Speeding up your Website in 2019

Minimize your HTTP requests

According to Yahoo, 80% of a page's load time is used downloading all the different elements that make up that page, like images, scripts and stylesheets. A HTTP request is made for each of those elements so the more on-page components, the longer it is likely to take your page to load.

Minify your files

It's a good idea to start with your HTML, CSS and JavaScript files. These are all extremely important as they make up your website's appearance. They also add to the number of requests made by your site every time a user visits it. By minifying or combining these files, you reduce the number of requests, reduce the size of these files and the total number of files. 

Reduce your server response time

This is one of the biggest factors that affects how quickly your page loads. A DNS or Domain name system is a server with a database of IP addresses and their respective hostnames. When a user types a URL into their browser, a DNS server translates the URL into an IP address indicating its location online. Almost like your computer looking up a number in the phone book. The amount of time this takes depends how for your DNS provider is. If this is the culprit for your slow webpage speeds, it may be time to switch to a faster DNS provider.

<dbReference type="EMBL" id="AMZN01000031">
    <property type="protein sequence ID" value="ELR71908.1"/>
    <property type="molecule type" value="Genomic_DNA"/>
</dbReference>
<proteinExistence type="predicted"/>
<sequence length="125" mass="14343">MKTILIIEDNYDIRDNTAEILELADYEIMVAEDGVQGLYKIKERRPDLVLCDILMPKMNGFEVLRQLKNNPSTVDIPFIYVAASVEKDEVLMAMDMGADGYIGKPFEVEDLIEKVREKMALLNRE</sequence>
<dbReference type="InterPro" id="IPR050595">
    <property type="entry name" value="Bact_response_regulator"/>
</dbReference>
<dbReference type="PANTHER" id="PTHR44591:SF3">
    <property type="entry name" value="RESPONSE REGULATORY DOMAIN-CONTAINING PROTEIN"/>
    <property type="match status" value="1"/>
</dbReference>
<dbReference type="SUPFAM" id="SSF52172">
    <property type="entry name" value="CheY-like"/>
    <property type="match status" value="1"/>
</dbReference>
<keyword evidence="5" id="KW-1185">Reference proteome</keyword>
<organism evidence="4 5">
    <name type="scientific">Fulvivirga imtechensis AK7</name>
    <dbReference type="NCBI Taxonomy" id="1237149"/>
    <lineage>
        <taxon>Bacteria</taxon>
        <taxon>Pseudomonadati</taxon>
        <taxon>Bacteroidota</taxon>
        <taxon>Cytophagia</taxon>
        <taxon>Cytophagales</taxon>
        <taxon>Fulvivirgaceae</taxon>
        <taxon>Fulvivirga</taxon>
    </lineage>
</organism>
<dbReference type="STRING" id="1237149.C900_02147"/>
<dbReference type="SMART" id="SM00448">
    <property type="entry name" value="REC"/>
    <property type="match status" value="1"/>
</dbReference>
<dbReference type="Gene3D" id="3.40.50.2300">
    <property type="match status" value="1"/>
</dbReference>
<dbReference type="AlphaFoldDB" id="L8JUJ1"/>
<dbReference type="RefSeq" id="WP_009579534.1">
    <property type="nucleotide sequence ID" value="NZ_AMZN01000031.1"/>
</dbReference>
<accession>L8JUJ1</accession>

Choose the right hosting option

Most new site owners will choose the cheapest option for their website hosting. While when getting started, this is more than enough, you'll likely need to upgrade when your traffic starts to increase. If your hosting isn't fit for purpose, then you can expect to see your page speed drop dramatically.

Run a compression audit

It's in your best interest to make sure that your files are as small as they can possibly be without hindering quality. The smaller the files, the faster they will load, therefore lowering your overall load times. Use a tool like GIDNetwork to run a compression audit as a benchmark to measure the results of your compression. 

Reduce image sizes

Images play a major role in your website speed. If your site is full of large images, this will slow down load times. One study found that resizing 22MB of images down to 300KB resulted in a 70% reduction in the amount of time a user needs to wait before they can interact with a site. 

Page Speed is More Important than Ever

Now that mobile Internet usage is expected to take over desktop soon, it is essential to make sure that you’ve fixed your page speed. Users are far less tolerant of slow websites nowadays and the shift towards internet-enabled devices means that if you’re not fast, you’ll get left behind.

How Ascensor can help

If you want to find out your page speed is, why not try our page speed test? You might be surprised at the results. If you need help speeding up your website, getting more traffic, better visibility and more conversions, get in touch and see how Ascensor can help.